The Korea Herald


[Herald Interview] Dell ready to empower Korea to unlock potential of AI

Dell Korea chief praises Korean firms' faster, more extensive embrace of AI compared to Asian rivals

By Jie Ye-eun

Published : Jan. 29, 2024 - 15:54

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Kevin Kim, senior vice president and managing director of Dell Technologies Korea (Dell Technologies) Kevin Kim, senior vice president and managing director of Dell Technologies Korea (Dell Technologies)

US tech giant Dell Technologies has jumped on the generative artificial intelligence bandwagon with a range of new AI offerings combining its hardware and software prowess. The firm is also setting its sights on Korea, a tech powerhouse aspiring to become a potent player in the burgeoning AI era.

“Korean firms, from manufacturing giants to internet and cloud service providers, have embraced AI faster than their Asian rivals. We are confident in saying that Dell was at the center of the journey,” said Kevin Kim, senior vice president and head of Dell Technologies Korea, in a recent interview with The Korea Herald.

“Dell is very serious about AI and we believe that Korea‘s inherent power to commercialize AI is truly the best in the world, compared to other advanced countries,” he noted, adding that 2024 “will likely be the first year that many comprehensive Korean businesses adopt AI technology and (we at Dell) are very proud to be part of the wave.”

Dell, which boasts the largest market share in global server sales, has remained almost unrivaled in its extensive AI solution portfolio and ecosystem.

According to Kim, Dell‘s corporate clients consider it to be their most important partner, as Dell helps generate better and faster results with expanded generative AI services. The firm specializes in offering “on-premise” infrastructure that allows more control and data protection compared to traditional cloud computing.

In the Asia-Pacific and Japan region alone, spending on AI servers is estimated to become a $55 billion market by 2026 with an annual growth rate of 23 percent, according to market research firm IDC. Of the total sales, 83 percent are expected to come from on-premise server deployment.

The company sees huge business opportunities in Korea, Asia’s fourth-largest economy, and has worked to secure several corporate clients, including NHN Cloud, the nation’s leading cloud service provider.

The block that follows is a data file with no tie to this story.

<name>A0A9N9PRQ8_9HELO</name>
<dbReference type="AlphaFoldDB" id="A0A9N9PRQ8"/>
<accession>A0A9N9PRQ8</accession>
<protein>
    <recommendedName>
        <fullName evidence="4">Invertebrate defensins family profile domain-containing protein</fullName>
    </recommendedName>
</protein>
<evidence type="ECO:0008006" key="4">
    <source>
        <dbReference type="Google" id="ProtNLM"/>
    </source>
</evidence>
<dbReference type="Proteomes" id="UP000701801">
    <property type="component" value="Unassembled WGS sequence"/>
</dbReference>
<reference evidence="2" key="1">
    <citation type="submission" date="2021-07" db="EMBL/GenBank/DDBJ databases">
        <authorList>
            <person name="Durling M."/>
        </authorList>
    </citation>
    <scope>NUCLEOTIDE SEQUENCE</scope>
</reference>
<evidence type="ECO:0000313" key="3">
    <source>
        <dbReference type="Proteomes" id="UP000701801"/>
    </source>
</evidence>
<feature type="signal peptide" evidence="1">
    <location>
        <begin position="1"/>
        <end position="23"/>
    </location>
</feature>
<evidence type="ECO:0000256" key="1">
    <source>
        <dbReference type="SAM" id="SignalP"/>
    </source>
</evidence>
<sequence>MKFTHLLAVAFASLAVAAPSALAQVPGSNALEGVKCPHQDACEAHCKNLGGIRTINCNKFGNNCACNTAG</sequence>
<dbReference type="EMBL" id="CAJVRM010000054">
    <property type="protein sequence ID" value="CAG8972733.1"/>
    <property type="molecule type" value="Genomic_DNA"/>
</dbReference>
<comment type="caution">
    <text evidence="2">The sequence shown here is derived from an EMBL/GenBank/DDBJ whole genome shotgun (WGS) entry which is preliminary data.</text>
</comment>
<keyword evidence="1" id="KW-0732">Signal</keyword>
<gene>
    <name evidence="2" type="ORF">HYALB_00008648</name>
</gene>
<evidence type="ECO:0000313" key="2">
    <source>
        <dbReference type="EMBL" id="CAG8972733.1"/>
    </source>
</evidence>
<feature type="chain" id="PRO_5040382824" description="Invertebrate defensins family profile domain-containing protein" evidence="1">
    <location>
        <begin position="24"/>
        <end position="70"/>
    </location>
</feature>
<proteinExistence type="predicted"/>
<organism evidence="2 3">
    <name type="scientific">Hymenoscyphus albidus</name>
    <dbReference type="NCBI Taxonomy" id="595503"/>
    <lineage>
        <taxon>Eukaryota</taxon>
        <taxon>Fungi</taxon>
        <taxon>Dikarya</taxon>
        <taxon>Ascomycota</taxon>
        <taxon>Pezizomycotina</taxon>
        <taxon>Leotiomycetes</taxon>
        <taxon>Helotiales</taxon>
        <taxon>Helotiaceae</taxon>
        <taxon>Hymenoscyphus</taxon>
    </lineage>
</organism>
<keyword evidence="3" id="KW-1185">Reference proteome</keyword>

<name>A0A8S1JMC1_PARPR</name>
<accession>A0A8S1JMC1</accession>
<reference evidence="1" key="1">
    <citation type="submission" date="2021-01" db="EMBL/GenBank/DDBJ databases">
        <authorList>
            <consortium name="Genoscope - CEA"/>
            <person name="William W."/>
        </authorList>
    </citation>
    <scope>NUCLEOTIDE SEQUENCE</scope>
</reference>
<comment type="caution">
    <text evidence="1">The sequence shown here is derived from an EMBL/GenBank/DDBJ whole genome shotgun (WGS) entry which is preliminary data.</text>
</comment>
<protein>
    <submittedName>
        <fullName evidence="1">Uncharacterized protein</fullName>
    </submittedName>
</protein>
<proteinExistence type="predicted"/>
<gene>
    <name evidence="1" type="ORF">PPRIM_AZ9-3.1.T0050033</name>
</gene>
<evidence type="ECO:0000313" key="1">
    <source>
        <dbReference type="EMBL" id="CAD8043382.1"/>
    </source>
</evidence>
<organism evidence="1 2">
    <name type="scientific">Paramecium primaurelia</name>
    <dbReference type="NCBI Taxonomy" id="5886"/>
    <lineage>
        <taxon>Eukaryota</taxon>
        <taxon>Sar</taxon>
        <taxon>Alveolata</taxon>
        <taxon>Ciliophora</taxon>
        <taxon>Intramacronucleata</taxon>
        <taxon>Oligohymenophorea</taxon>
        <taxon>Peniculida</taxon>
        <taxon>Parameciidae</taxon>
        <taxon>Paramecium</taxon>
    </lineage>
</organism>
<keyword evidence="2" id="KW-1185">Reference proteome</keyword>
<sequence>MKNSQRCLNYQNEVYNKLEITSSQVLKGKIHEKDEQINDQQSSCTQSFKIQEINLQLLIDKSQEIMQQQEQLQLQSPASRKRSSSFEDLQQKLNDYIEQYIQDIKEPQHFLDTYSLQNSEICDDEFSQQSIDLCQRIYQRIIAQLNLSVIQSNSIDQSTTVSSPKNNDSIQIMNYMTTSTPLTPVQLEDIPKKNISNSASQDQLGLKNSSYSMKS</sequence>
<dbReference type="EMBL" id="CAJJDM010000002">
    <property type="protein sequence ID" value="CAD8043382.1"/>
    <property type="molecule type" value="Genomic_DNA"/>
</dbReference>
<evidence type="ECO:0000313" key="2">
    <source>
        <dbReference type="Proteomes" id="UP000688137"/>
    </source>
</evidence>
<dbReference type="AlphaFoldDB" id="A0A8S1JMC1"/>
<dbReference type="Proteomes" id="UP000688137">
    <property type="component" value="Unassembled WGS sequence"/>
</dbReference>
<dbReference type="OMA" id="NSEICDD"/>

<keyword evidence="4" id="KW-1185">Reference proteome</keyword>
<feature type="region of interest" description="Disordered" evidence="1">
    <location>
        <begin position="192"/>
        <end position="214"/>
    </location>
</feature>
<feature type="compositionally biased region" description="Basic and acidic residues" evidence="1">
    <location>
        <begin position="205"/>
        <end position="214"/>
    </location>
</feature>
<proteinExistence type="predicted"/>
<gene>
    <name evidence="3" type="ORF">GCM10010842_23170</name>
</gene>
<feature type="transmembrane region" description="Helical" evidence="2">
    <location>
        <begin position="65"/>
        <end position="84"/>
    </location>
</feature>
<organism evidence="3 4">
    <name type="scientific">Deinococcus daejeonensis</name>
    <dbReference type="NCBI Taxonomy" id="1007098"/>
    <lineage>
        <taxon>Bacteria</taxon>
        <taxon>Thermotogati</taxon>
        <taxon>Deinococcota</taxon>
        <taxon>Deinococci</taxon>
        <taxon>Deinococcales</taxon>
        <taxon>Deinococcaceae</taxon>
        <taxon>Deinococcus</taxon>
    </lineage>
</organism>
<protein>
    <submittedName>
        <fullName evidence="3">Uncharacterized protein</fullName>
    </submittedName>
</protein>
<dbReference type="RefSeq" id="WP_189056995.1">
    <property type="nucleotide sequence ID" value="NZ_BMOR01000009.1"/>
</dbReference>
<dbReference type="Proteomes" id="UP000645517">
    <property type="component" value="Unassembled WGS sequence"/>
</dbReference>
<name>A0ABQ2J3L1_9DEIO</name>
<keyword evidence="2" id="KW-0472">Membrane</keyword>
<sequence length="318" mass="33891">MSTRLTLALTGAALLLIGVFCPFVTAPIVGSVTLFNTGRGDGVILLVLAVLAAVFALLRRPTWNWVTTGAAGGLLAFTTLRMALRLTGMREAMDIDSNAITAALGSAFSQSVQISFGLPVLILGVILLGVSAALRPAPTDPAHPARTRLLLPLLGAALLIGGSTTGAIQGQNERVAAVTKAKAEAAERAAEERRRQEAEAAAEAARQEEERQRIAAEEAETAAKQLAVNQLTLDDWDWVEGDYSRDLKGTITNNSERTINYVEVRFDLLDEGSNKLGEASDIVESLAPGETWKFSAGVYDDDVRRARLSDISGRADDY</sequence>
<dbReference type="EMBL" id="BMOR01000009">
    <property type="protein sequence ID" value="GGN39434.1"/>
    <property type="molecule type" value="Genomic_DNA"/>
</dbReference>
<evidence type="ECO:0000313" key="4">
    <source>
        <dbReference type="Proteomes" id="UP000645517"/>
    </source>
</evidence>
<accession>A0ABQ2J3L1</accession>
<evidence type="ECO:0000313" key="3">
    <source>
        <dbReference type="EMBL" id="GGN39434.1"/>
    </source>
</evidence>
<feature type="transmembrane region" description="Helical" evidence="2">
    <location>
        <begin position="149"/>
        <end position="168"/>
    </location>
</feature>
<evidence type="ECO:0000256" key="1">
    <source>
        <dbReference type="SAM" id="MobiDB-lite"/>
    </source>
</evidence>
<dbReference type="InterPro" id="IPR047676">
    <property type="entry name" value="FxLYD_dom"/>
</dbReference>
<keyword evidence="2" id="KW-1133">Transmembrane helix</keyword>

Dell supplies its GPU-enabled AI server, called the PowerEdge XE9680, to NHN Cloud’s new data center that opened in October in Gwangju.

The data center uses Dell-powered servers, each equipped with eight Nvidia H100 Tensor Core GPUs, which also helps reduce operating costs and improve energy efficiency.

Kim touted the PowerEdge XE9680 as the “fastest-growing solution in sales in Dell's history.”

As of the earnings announcement made in August on the fiscal year spanning Feb. 2023 to Jan. 2024, the product’s order backlog hit $2 billion, posting 20 percent of the tech giant‘s total server order revenue.

“It is a key element to our Dell generative AI solutions, engineered to speed up the deployment of a modular, secure and scalable platform for generative AI in the enterprise,” Kim said.

Kim added that the company plans to launch another XE9680 server equipped with eight AMD Instinct MI300X accelerators around March as part of efforts to offer clients broader options and lower prices.

Kim said that Dell is also seeking to expand AI partnerships in Korea, citing its latest collaboration with Nvidia on Project Helix, a full-stack solution that enables companies to create and run customized AI models specialized in their specific business areas. Korea’s AI market is expected to reach 4.4 trillion won ($3.29 billion) in 2027, according to IDC.

“We believe AI will likely become a new future growth engine for Korea, together with its strength in chips and batteries,” Kim said as he offered a positive outlook about more investments and partnership deals between Dell and Korea.